In order for users to engage with your Action, they need to invoke it. In many cases users will have your specific Action in mind, so they ask the Google Assistant to interface with it. Additionally, as long as you design your Action to accomplish specific, helpful tasks, the Assistant may recommend it to users when it's the best available Action for their query.
The following sections explain the different types of invocation and describe how best to design your Action with discovery in mind.
There are two types of Action invocation:
Explicit Invocation occurs when users tell the Assistant that they explicitly want to use your Action. You have the most control over how your users explicitly invoke your Action, but you need to let your users know what phrases start a conversation with your Action. The Ask Your Assistant section on your Action's directory listing is a good place to relay this information to users.
Example: "Hey Google, talk to Wayne's Bikes."
Implicit Invocation occurs when the Assistant chooses to invoke your Action without users calling it by name. The most common example of an implicit invocation is when users tell the Assistant they want to accomplish a certain task (by stating an invocation phrase), and the Assistant opts to invoke your Action for that task because it can fulfill the user's intent. Implicit invocation enables users to learn about and use your Action simply by going about their day, but designing your Action with our best practices in mind improves the chances that it's discovered.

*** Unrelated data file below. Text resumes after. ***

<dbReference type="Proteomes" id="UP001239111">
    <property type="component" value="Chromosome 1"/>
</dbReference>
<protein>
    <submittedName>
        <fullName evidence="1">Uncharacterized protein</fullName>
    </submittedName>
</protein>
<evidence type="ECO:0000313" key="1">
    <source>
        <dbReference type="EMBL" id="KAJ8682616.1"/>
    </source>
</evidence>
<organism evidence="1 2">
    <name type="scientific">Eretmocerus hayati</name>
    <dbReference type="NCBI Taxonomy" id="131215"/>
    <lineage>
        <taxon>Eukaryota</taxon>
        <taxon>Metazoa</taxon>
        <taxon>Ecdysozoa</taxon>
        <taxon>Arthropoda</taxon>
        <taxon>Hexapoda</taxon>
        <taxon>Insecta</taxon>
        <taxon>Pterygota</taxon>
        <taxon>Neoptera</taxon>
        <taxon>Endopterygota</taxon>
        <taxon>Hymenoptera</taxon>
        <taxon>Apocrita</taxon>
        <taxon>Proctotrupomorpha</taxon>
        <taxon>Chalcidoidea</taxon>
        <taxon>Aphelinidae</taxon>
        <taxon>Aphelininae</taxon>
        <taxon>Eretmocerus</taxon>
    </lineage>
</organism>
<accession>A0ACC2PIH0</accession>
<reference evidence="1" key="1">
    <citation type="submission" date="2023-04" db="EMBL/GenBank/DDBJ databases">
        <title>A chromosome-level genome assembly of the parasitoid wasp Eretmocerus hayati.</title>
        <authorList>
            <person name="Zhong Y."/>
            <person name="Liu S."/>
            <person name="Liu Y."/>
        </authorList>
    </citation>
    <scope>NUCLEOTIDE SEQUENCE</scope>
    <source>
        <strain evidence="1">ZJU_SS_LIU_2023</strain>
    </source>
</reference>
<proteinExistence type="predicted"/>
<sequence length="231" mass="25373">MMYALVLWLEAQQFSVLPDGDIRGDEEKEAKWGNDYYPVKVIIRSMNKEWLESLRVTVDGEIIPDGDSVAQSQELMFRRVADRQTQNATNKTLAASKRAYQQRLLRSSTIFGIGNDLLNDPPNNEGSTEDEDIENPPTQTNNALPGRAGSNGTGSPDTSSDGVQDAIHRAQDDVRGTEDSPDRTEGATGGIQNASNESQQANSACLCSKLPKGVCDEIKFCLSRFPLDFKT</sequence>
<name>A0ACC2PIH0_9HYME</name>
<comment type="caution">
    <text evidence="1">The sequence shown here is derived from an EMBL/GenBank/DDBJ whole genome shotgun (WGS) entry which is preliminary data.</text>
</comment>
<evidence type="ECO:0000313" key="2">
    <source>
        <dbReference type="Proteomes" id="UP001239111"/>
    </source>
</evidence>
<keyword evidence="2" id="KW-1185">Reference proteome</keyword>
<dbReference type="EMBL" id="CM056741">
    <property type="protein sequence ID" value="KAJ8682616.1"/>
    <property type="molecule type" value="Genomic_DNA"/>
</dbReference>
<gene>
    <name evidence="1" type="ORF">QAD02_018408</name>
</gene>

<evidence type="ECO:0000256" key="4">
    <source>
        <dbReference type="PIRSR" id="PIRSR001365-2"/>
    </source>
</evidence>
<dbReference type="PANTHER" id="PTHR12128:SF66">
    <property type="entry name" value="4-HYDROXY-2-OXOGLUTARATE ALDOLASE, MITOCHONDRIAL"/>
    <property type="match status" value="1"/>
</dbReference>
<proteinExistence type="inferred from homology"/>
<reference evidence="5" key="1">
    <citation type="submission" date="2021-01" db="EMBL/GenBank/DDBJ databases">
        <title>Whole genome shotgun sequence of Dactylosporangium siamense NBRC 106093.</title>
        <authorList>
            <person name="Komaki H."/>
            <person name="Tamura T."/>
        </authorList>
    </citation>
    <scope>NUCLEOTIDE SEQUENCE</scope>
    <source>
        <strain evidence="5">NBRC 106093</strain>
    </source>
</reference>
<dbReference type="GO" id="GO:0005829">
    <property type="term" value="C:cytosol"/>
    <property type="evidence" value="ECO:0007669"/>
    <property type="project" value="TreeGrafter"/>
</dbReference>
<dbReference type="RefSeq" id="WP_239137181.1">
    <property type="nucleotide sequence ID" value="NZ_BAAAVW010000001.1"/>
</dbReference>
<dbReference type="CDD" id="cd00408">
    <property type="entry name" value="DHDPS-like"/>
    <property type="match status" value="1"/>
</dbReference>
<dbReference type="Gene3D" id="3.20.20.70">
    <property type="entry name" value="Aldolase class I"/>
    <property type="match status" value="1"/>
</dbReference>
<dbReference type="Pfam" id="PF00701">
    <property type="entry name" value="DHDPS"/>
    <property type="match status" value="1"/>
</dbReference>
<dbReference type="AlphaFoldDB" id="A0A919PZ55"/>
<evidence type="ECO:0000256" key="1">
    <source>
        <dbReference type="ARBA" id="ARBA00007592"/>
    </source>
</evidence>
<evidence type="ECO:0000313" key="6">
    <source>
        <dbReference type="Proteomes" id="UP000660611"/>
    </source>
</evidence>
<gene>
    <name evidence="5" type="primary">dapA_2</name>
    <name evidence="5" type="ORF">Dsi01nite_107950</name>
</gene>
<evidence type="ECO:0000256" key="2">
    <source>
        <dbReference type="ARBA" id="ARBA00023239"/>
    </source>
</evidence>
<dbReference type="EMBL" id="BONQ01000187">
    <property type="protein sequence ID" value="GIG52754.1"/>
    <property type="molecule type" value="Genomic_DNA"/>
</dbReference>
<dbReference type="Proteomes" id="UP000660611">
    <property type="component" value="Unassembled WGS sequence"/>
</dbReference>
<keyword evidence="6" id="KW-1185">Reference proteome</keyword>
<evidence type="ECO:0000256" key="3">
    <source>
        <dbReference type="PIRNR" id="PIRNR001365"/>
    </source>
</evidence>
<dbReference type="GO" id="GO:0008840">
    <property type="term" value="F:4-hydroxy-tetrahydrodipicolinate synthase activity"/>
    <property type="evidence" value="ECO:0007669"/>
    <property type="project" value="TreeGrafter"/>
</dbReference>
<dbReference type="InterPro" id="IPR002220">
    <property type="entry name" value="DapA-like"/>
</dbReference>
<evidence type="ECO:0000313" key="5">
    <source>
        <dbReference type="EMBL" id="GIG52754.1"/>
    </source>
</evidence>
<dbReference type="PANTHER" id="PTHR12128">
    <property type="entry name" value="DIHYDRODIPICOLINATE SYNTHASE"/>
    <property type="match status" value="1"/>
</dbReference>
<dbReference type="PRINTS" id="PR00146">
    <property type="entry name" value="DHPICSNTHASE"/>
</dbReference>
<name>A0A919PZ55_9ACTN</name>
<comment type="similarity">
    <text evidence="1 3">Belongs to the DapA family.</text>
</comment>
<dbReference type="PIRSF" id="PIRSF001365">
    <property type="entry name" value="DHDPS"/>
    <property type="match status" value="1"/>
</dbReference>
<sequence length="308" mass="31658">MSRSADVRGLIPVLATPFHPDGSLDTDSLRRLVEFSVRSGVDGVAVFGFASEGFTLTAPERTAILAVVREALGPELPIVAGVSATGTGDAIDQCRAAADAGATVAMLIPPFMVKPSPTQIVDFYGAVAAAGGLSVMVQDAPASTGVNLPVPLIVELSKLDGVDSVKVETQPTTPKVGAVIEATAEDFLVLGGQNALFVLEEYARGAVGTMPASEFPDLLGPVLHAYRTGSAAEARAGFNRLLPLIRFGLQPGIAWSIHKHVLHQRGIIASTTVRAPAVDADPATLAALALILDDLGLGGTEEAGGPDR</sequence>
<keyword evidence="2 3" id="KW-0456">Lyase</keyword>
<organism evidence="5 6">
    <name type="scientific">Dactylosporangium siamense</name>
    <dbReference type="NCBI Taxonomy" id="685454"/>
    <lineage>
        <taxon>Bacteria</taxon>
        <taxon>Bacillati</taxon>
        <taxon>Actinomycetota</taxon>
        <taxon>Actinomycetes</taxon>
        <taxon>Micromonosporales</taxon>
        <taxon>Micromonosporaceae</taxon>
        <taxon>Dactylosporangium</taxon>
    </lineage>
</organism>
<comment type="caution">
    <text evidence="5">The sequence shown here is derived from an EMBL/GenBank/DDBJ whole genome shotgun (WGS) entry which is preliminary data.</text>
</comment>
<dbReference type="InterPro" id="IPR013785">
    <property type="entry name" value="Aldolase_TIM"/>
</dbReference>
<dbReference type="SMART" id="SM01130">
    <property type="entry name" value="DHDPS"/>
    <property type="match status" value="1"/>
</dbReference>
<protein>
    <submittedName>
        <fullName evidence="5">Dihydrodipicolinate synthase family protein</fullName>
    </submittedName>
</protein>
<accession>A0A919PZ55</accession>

Example: "Hey Google, book an appointment to fix my bike."
An invocation phrase describes a specific function of your Action. When users invoke your Action, they may include an invocation phrase that can deep link into one of your Action's specific functions.
Examples of invocation phrases include:
- "what should I wear today"
- "when's the next bus to $location"
- "what's the current price of gold"
- "want to meditate"
Users can append an invocation phrase to the end of an explicit invocation or them on their own for an implicit invocation. Either way, make sure to design useful invocation phrases that are specific to your Action's purpose. Invocation phrases that are too generic aren't helpful to the user and reduce your Action's visibility and discovery.
In addition to invocation using the Assistant, you can also enable an Assistant link for any of your Actions. Users who click on this link in a web or mobile browser are directed to the Google Assistant, where they'll start a conversation with that specific Action.